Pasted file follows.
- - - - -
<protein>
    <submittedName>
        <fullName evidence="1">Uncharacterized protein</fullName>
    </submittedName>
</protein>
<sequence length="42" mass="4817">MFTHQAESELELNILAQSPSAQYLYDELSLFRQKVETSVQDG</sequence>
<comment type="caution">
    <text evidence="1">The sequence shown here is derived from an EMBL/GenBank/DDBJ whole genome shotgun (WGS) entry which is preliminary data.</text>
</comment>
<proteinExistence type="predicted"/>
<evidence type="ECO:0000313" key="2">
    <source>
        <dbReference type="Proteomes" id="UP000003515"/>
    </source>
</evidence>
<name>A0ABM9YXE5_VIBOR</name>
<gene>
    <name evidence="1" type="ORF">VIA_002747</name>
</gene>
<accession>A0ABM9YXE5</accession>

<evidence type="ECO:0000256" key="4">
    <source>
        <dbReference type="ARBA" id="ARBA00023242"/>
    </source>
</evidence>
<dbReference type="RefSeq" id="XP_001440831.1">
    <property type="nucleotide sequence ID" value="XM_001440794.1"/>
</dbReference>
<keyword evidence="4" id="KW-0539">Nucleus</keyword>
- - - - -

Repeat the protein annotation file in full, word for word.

<protein>
    <submittedName>
        <fullName evidence="1">Uncharacterized protein</fullName>
    </submittedName>
</protein>
<sequence length="42" mass="4817">MFTHQAESELELNILAQSPSAQYLYDELSLFRQKVETSVQDG</sequence>
<comment type="caution">
    <text evidence="1">The sequence shown here is derived from an EMBL/GenBank/DDBJ whole genome shotgun (WGS) entry which is preliminary data.</text>
</comment>
<proteinExistence type="predicted"/>
<evidence type="ECO:0000313" key="2">
    <source>
        <dbReference type="Proteomes" id="UP000003515"/>
    </source>
</evidence>
<name>A0ABM9YXE5_VIBOR</name>
<gene>
    <name evidence="1" type="ORF">VIA_002747</name>
</gene>
<accession>A0ABM9YXE5</accession>

<evidence type="ECO:0000256" key="4">
    <source>
        <dbReference type="ARBA" id="ARBA00023242"/>
    </source>
</evidence>
<dbReference type="RefSeq" id="XP_001440831.1">
    <property type="nucleotide sequence ID" value="XM_001440794.1"/>
</dbReference>
<keyword evidence="4" id="KW-0539">Nucleus</keyword>